Stocks rebound after big Fed-related retreat

Investors look a stock prices at a securities exchange in Shanghai on February 22, 2013. Chinese shares were down 0.17 percent in early trading, tracking overnight falls in US and European stocks, a day after falling over three percent over worries of tighter regulation of the property market, dealers said. AFP PHOTO/Peter PARKS (Photo credit should read PETER PARKS/AFP/Getty Images) PETER PARKS

LONDON Stocks rebounded Friday after two days of losses sparked by fears the U.S. Federal Reserve would abandon its super-easy monetary policy sooner than many in the markets were predicting.

A solid German economic survey also shored up trading through the European session. The Ifo index rose to 107.4 in February from 104.3 the previous month. It was the fourth monthly increase in a row and well above the 104.9 points expected by financial market analysts.

"The Ifo index now looks consistent with annual German GDP growth of around 2 percent," said Jennifer McKeown, a senior European economist at Capital Economics.

A recovering Germany will go a long way to supporting economic growth across Europe, not least in the economy of the 17 European Union countries that use the euro. That hope helped European markets look beyond the latest forecast from the European Commission, the EU's executive arm that the eurozone recession will last longer than it previously thought.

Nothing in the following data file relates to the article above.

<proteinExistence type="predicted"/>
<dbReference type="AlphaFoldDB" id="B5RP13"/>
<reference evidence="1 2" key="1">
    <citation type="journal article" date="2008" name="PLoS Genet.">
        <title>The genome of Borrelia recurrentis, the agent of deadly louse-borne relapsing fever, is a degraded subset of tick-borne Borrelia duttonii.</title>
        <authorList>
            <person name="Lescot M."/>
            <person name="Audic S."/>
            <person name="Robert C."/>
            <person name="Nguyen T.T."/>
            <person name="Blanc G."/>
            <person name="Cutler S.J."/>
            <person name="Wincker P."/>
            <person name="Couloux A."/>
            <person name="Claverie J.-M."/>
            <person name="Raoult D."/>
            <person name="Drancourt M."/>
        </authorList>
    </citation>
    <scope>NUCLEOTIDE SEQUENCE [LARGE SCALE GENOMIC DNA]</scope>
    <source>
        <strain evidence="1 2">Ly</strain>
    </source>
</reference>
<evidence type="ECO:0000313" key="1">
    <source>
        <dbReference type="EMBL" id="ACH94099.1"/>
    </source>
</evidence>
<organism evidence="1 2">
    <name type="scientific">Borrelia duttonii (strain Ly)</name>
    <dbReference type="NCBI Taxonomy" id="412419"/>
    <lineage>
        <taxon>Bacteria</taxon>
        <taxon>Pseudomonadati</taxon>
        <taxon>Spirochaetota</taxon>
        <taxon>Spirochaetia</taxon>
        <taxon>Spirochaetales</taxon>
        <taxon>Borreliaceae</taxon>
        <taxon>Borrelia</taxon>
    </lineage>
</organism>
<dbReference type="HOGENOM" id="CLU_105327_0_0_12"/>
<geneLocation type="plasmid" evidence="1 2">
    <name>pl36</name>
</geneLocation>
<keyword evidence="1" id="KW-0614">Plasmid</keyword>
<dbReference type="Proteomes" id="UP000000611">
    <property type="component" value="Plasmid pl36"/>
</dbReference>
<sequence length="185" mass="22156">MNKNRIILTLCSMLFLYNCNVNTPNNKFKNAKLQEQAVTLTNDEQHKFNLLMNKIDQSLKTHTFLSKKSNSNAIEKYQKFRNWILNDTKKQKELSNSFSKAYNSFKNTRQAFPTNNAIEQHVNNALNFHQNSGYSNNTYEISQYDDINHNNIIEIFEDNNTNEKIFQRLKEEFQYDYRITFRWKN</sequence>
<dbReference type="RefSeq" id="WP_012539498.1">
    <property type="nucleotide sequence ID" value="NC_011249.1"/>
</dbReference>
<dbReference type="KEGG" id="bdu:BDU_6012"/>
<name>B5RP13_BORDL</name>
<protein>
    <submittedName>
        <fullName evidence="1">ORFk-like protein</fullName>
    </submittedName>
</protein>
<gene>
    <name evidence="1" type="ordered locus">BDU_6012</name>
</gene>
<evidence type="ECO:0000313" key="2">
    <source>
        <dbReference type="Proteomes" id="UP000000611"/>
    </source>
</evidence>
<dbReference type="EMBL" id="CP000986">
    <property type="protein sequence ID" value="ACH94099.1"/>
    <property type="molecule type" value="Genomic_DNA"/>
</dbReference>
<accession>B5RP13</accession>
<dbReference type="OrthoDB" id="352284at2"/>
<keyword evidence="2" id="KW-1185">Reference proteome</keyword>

In Europe, the FTSE 100 index of leading British shares was up 0.7 percent at 6,338 while Germany's DAX rose 0.9 percent to 7,651. The CAC-40 in France was 1.6 percent higher at 3,682.

Wall Street was poised for a solid opening with Dow futures up 0.3 percent and the broader S&P 500 futures 0.4 percent higher.

The pick-up comes after a sizeable sell-off, which started in the second half of Wall Street's trading session on Wednesday following the release of the minutes to the last policy meeting of the Fed.

The minutes showed some policymakers worried about the cost of the bank's monetary stimulus, which triggered speculation that the asset purchases it has been conducting would end sooner than anticipated. The purchases, commonly known as quantitative easing, are designed to boost the U.S. economy, partly by increasing liquidity in financial markets and by keeping a lid on interest rates in the bond markets.

Those concerns remain about future U.S. monetary policy remains. And others have the potential to bring an end to the prevailing optimism that has marked 2013 out so far in the markets.

This weekend's Italian elections could stoke renewed worries over Europe's debt crisis especially if there is a protracted period before a government is formed. Fears over the U.S. budget are also never far from the surface.

"Whether this renewed support can actually stick in what is shaping up to be a rather quiet session remains to be seen," said Fawad Razaqzada, market strategist at GFT Markets.

Earlier, the Asian heavyweight, Tokyo's Nikkei 225 index, recovered to gain 0.7 percent to 11,385.94. The region's biggest economy, China's benchmark Shanghai Composite Index fell 0.5 percent to 2,314.15. Elsewhere, Seoul's Kospi gained 0.2 percent to 2,018.89 while Hong Kong's Hang Seng shed 0.5 percent to 22,782.44.

In other financial markets, trading was fairly light.

In currency markets, the euro was down 0.1 percent at $1.3179 while the dollar fell the same rate to 93.20 yen. In the oil markets, benchmark crude for April delivery was up 16 cents at $93 a barrel in electronic trading on the New York Mercantile Exchange.

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